“What are we going to do now?” we wondered. Then we came up with a strategy. Thankfully, we discovered the appointment change a few days before, while using the online appointment system to make a routine appointment to renew our prescriptions for 6 more months. We decided we would just go to the appointment as if we didn’t know it had been changed. But we also prepared a written request to get a copy of Paul’s expediente (patient file) covering the time period from the initial CT scan in April up to the present. That way, if we couldn’t get in to see the doctor, we could take the results to a private doctor to review the results.

On December 12th, Paul spoke to the head of the Urology Department at San Rafael Hospital who was also one of Paul’s doctors. She informed us that, yes, that’s correct, the appointment was changed to two years from now…and there is nothing she can do about it. Next, we went upstairs to see Paul’s gastroenterologist, Dr. Moreno, who has been his doctor for over five years and who was the one who ordered the CT scan which found the tumors. He also is a wonderful doctor with a warm, helpful bedside manner. He agreed with us that the delay was unacceptable and he wrote us a referral to the Pathology Department to get a copy of the biopsy results. Thank you Dr. Moreno!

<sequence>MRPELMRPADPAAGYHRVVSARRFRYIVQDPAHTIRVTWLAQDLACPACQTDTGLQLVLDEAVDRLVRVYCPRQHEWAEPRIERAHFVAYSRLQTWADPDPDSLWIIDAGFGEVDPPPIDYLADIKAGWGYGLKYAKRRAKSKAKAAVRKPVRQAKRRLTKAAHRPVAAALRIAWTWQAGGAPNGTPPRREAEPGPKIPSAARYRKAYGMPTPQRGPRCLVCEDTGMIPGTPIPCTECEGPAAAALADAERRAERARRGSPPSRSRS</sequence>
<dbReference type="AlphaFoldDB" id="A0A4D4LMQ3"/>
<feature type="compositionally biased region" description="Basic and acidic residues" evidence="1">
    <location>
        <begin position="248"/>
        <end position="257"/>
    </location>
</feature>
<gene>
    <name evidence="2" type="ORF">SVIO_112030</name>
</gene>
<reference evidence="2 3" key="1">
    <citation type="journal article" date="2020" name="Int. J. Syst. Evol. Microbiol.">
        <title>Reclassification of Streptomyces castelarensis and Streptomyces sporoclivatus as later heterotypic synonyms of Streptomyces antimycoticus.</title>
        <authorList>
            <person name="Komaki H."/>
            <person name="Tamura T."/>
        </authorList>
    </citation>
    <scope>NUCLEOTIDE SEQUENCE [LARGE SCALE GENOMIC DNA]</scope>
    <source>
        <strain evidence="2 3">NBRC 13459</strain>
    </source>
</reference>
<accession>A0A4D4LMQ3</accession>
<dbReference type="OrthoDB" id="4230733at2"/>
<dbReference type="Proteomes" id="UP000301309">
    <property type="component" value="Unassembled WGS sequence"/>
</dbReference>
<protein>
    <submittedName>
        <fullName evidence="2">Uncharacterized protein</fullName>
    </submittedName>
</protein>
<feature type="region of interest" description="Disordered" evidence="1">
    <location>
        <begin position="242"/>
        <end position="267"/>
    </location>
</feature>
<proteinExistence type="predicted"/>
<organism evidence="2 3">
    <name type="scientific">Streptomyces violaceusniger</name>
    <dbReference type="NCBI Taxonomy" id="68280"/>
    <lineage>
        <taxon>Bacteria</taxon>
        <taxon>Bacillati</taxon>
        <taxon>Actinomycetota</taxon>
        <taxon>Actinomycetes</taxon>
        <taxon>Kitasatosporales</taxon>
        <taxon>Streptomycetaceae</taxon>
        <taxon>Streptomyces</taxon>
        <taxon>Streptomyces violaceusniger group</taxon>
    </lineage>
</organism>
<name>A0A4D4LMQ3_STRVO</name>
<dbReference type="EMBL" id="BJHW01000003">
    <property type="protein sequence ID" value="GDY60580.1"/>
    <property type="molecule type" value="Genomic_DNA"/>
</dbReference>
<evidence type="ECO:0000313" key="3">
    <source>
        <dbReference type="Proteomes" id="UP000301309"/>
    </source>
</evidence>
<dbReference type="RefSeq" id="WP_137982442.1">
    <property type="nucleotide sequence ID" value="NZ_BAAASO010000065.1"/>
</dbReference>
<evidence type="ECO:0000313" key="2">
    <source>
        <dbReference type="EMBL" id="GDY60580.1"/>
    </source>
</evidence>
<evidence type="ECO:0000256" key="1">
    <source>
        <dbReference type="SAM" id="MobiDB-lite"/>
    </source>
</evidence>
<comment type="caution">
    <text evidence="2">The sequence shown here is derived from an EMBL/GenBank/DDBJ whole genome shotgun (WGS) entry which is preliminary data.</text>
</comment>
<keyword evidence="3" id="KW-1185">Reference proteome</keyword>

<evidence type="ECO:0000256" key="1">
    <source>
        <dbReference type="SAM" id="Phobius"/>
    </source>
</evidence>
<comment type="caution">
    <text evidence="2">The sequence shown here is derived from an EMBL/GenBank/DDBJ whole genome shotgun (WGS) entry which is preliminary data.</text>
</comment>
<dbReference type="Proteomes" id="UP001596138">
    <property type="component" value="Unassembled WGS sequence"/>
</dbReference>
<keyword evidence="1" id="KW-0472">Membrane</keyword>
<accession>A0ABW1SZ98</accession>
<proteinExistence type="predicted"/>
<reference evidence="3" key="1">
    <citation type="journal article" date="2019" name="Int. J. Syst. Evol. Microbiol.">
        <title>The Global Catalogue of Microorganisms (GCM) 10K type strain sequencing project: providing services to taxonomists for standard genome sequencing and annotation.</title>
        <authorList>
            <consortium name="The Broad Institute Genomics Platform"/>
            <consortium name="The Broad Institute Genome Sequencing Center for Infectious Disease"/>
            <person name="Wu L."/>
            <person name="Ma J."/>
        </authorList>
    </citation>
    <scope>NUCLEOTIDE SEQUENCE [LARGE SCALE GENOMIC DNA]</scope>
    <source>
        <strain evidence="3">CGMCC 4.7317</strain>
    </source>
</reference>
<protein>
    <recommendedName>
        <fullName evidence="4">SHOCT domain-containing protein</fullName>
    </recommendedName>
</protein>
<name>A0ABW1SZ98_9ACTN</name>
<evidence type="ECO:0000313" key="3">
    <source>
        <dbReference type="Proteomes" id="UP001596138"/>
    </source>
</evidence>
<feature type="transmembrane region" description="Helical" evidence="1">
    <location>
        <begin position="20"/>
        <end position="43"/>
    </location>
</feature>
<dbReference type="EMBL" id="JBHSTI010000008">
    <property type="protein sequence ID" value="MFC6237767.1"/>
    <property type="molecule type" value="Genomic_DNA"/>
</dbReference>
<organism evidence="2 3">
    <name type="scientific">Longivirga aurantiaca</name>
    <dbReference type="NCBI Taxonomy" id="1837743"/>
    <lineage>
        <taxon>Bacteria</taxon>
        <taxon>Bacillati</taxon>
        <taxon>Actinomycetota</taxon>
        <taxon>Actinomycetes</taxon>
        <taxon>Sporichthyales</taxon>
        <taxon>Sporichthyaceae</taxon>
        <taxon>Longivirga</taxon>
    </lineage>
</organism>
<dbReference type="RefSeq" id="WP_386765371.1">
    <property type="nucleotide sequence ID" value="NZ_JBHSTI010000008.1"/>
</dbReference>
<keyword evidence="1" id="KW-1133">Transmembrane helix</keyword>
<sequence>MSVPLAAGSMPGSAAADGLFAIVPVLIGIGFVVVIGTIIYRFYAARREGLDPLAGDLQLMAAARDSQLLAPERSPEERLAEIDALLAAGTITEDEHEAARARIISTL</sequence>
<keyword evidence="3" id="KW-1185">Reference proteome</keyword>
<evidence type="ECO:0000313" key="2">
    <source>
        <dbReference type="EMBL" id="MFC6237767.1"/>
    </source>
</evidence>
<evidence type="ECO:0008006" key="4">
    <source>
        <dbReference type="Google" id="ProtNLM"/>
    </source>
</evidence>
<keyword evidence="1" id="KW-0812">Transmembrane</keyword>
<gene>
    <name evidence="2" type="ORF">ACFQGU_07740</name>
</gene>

We continued on to the Pathology Department, located deep within the hospital. There we learned that the biopsy sample had been forwarded on to Hospital Mexico (a top-tier hospital in the Caja system) for analysis and that the results hadn’t come back yet. Check back in a month, we were advised.

We also put in our request for the copy of Paul’s expediente and were told that they would count the pages to be copied (which would take 8 days) and we would need to return at that time to pay for the copies at 12 colones per page. Then it would take another few days until the copies were ready to pick up.